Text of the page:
An introduction to the history of the age of enlightenment

When these modern conditions did not exist, the Enlightenment or something like it did not emerge, simply because there was no need for a new epistemology. There was no Enlightenment in Africa, Asia or India, meaning that any discussion of the Enlightenment must acknowledge and deal with its limitations. For example, although the Enlightenment was confined to Europe and America, the philosophical systems it engendered were not extended to either women or people of color.

An introduction to the history of the age of enlightenment

The Enlightenment The Enlightenment was both a movement and a state of mind. The term represents a phase in the intellectual history of Europe, but it also serves to define programs of reform in which influential literati, inspired by a common faith in the possibility of a better world, outlined specific targets for criticism and proposals for action.

The special significance of the Enlightenment lies in its combination of principle and pragmatism.

An introduction to the history of the age of enlightenment

Consequently, it still engenders controversy about its character and achievements. Two main questions and, relating to each, two schools of thought can be identified.

Was the Enlightenment the preserve of an elite, centred on Paris, or a broad current of opinion that the philosophesto some extent, represented and led? Was it primarily a French movement, having therefore a degree of coherenceor an international phenomenon, having as many facets as there were countries affected?

Although most modern interpreters incline to the latter view in both cases, there is still a case for the French emphasis, given the genius of a number of the philosophes and their associates.

Unlike other terms applied by historians to describe a phenomenon that they see more clearly than could contemporaries, it was used and cherished by those who believed in the power of mind to liberate and improve.

Even its achievements were critically endangered by the militant nationalism of the 19th century. Yet much of the tenor of the Enlightenment did survive in the liberalism, toleration, and respect for law that have persisted in European society. There was therefore no abrupt end or reversal of enlightened values.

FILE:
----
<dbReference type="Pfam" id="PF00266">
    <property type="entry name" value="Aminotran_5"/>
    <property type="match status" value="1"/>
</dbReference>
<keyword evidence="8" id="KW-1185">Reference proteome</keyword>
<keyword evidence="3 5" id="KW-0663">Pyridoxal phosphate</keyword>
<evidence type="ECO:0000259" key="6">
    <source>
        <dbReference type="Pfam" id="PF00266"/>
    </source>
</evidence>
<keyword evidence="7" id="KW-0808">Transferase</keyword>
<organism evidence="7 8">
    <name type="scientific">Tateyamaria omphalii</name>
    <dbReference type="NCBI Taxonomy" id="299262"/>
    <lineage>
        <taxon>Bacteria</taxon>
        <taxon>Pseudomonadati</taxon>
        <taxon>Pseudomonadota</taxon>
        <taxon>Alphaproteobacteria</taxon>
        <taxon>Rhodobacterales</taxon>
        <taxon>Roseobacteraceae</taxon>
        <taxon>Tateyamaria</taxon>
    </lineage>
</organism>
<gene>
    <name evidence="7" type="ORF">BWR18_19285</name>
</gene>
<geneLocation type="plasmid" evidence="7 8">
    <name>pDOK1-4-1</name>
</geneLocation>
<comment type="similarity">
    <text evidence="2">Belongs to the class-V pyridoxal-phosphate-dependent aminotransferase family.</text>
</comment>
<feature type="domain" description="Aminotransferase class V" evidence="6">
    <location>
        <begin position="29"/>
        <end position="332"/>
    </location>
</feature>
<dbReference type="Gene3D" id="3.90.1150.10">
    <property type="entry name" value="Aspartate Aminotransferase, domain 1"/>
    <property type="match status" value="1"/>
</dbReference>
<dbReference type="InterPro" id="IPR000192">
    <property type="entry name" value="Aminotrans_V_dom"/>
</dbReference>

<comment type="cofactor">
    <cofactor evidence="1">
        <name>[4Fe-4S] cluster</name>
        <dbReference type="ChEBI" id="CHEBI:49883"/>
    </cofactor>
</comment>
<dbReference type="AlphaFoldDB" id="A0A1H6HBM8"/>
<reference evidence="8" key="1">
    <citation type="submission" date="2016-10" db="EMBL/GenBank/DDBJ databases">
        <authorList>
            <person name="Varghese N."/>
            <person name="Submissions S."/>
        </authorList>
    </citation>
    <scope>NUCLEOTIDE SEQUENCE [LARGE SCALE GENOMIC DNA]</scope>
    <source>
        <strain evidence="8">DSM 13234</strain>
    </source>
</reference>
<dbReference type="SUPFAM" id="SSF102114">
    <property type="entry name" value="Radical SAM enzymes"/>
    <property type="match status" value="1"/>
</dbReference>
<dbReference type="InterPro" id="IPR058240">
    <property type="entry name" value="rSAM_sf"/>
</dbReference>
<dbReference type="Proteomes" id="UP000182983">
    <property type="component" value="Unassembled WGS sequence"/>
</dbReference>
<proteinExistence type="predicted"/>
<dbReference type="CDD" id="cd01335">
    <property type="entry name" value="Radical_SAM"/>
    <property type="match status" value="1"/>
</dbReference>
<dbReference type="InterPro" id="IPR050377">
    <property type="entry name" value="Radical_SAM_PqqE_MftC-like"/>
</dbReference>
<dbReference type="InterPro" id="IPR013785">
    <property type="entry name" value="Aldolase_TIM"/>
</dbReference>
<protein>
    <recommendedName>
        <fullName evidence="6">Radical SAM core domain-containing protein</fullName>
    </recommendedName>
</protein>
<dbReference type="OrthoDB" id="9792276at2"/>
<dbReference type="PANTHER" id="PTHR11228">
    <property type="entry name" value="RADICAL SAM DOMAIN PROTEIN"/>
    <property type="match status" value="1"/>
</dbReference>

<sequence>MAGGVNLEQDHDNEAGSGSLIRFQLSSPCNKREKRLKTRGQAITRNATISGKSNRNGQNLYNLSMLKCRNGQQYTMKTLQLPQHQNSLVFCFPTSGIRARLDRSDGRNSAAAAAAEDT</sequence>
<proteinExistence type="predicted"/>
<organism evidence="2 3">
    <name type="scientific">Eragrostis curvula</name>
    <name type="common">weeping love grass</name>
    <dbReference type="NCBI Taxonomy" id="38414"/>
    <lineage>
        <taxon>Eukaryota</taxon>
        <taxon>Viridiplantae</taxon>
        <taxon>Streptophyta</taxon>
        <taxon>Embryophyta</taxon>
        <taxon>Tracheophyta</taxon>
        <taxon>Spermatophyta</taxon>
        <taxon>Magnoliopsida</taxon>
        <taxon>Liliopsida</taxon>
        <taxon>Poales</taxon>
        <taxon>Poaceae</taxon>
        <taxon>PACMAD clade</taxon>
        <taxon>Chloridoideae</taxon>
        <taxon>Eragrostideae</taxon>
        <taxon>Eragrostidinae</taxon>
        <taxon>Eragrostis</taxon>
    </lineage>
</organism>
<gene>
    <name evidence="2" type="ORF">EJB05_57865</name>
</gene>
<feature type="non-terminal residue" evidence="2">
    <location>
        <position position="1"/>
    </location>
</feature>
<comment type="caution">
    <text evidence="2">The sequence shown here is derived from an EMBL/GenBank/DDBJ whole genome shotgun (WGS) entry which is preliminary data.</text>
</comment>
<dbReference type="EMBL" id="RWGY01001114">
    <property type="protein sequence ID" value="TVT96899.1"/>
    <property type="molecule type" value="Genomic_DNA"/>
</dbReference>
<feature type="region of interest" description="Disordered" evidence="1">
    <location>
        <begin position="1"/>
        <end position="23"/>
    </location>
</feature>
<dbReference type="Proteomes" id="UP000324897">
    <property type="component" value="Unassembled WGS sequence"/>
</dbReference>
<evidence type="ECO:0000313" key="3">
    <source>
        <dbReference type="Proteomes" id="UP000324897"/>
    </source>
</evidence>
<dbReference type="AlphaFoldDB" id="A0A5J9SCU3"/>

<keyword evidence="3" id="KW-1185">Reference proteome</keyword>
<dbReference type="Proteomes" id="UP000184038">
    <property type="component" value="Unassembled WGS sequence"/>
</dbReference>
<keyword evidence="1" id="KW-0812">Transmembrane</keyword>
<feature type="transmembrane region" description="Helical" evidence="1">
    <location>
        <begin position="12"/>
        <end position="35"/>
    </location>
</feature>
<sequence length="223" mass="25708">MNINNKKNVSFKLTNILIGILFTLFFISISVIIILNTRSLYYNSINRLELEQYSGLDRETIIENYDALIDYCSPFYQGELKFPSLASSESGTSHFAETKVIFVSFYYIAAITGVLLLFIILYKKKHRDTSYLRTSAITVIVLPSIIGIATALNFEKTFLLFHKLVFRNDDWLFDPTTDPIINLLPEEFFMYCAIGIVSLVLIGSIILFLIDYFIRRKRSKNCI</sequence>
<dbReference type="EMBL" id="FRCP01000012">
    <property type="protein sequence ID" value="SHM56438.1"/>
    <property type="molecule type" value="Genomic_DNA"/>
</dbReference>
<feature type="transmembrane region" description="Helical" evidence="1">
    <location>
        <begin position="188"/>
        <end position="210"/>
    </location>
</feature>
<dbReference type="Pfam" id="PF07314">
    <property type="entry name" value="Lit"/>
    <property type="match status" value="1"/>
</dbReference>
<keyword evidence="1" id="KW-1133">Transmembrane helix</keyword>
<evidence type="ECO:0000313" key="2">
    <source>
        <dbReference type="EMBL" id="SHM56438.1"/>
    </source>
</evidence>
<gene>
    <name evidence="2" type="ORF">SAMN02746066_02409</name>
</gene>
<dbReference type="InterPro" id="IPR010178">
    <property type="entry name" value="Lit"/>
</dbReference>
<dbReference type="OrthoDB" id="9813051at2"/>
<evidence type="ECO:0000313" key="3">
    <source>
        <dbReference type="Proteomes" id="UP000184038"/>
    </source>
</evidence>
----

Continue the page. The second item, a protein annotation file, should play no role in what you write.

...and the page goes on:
It was formed by the complementary methods of the Scientific Revolutionthe rational and the empirical. Ideas and beliefs were tested wherever reason and research could challenge traditional authority.ABSTRACT.

This article is an introduction to a special issue on ‘Religious Toleration in the Age of Enlightenment’. It begins by characterizing the Enlightenment's attitude towards religion as an opposition to bigotry and ecclesiastic authority based on a particular interpretation of the European Wars of Religion.

The Age of Enlightenment, an introduction by Dr. Steven Zucker and Dr. Beth Harris Joseph Wright of Derby, A Philosopher Giving A Lecture at the Orrery, c.

, oil on canvas, x cm (Derby Museum and Art Gallery, Derby, England). The Age of Enlightenment, an introduction by Dr. Steven Zucker and Dr. Beth Harris Joseph Wright of Derby, A Philosopher Giving A Lecture at the Orrery, c.

, oil on canvas, x cm (Derby Museum and Art Gallery, Derby, England). Enlightenment: Enlightenment, a European intellectual movement of the 17th and 18th centuries in which ideas concerning God, reason, nature, and humanity were synthesized into a worldview that gained wide assent in the West and that instigated revolutionary developments in art, philosophy, and politics.

1 The Age of Enlightenment Overview Students will explore the Age of Enlightenment through a Power Point presentation and class discussion. Students will then further explore this period of history and its prominent figures by designing a dinner party.

Enlightenment: Enlightenment, a European intellectual movement of the 17th and 18th centuries in which ideas concerning God, reason, nature, and humanity were synthesized into a worldview that gained wide assent in the West and that instigated revolutionary developments in art, philosophy, and politics.

The Enlightenment: Introduction | Art History Unstuffed